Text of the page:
“There is the infrastructure we want as a nation, the infrastructure we need as a nation and the infrastructure that generates the immediate ongoing revenue to help pay for it all,” the CWF submission reads. 

 “Getting the National Infrastructure Assessment right requires first getting the trade infrastructure component – that is, the infrastructure that helps pay for the rest – right.”

Added WCR&HCA President Chris Lorenc: “We need strong quality-of-life programs, and we need to ‘green’ our economy, but those goals can only be reached through ensuring our economy spins off the revenues to support them.” 

The WCR&HCA encourages the federal government to conduct a comprehensive survey of the condition of the national, provincial and municipal infrastructure that is strategic to national interests. It further recommends estimating the level of investment required to bring that infrastructure up to good condition and for building new infrastructure necessary to support economic growth. Surveying the public and private sectors’ regional, provincial and municipal infrastructure priorities for those that are of national significance is also important, as is setting out the steps necessary to move to a sustainable, long-term funding strategy to meet those needs.

When the National Infrastructure Assessment was launched in March, McKenna explained why 2021 was an appropriate time to initiate an assessment such as this. In the engagement paper calling for submission, McKenna acknowledged the history of building in Canada to develop the nation while also pointing out Canada is now in a different place than it was when her government released its first budget in 2016.

“It is clear that COVID-19 has exacerbated existing social and economic inequities, disproportionately impacting women, Black and other racialized communities, Indigenous Peoples, and people with disabilities,” said McKenna in her foreword in “Building the Canada We Want in 2050: Engagement Paper on the National Infrastructure Assessment.”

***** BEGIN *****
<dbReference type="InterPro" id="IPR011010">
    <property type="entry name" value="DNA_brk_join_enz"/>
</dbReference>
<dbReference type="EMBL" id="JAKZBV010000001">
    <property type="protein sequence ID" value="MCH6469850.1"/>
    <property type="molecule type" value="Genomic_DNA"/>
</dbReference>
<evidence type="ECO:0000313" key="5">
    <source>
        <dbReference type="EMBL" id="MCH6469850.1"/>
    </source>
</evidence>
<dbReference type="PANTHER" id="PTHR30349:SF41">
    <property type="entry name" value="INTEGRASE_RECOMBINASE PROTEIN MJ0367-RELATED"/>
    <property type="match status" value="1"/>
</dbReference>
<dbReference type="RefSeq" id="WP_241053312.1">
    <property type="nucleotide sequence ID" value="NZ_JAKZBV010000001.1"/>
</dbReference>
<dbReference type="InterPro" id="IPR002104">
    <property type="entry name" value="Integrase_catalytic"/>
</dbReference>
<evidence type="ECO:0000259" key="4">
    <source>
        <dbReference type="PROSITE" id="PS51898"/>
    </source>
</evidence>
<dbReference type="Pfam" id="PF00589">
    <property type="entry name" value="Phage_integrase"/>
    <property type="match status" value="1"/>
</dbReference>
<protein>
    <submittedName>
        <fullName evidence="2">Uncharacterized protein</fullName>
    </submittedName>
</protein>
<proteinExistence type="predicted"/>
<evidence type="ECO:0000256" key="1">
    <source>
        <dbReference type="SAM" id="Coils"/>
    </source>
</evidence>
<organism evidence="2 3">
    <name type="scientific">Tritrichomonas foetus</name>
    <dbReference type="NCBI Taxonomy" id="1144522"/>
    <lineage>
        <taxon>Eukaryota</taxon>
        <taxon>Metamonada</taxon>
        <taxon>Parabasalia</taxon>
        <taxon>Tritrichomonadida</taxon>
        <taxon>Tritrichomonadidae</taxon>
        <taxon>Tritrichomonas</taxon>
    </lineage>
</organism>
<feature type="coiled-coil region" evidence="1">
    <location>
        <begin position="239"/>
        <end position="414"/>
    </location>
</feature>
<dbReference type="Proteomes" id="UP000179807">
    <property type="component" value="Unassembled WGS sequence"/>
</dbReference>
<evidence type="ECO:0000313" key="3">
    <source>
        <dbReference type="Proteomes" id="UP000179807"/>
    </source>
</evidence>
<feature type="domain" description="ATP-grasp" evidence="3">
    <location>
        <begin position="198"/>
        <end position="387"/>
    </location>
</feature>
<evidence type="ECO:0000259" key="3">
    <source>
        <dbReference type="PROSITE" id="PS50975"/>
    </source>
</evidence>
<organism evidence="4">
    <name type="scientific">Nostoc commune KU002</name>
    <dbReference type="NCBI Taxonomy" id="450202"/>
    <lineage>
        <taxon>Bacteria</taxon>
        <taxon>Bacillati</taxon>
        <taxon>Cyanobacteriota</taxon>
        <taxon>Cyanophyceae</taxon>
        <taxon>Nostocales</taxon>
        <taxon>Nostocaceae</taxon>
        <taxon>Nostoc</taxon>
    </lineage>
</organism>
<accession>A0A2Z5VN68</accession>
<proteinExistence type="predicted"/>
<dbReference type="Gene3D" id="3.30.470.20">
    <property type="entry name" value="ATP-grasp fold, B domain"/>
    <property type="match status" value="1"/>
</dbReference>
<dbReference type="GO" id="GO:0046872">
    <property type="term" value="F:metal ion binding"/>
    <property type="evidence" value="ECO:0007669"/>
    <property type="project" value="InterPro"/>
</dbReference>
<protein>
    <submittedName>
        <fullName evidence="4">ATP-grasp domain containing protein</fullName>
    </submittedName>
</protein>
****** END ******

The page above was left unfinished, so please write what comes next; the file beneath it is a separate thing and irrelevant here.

“That is why when we build back better, it is even more important to address these inequities by investing in key areas, including childcare, affordable housing, public transit and high-speed broadband.

“Further, Canada is in a competitive global race at a time of a rapidly changing climate, digital transformation, changing demographics, and shifting geopolitics,” McKenna goes on to state.

“Countries with next-generation infrastructure will be outsized winners at this critical movement of transformative change.”

“The old thinking to build more rails to get more hopper cars to ports is not the reality of modern trade infrastructure.”

– Carlo Dade, Director of The Trade and Investment Centre, Canada West Foundation

Learning from other nations

Countries such as Australia, the U.K. and China have a strong lead on Canada in terms of strategic, evidence-based, long-term infrastructure investment. 

Carlo Dade, the director of the Trade and Investment Centre at CWF, sees this first-of-its-kind effort at a federal level as a long overdue, but welcome, development. 

Dade has been advocating for Canada to adopt best practices developed by other countries years ago in order to protect Canada’s global reputation as an exporter. He says Canada can learn from its competitors as well as its customers.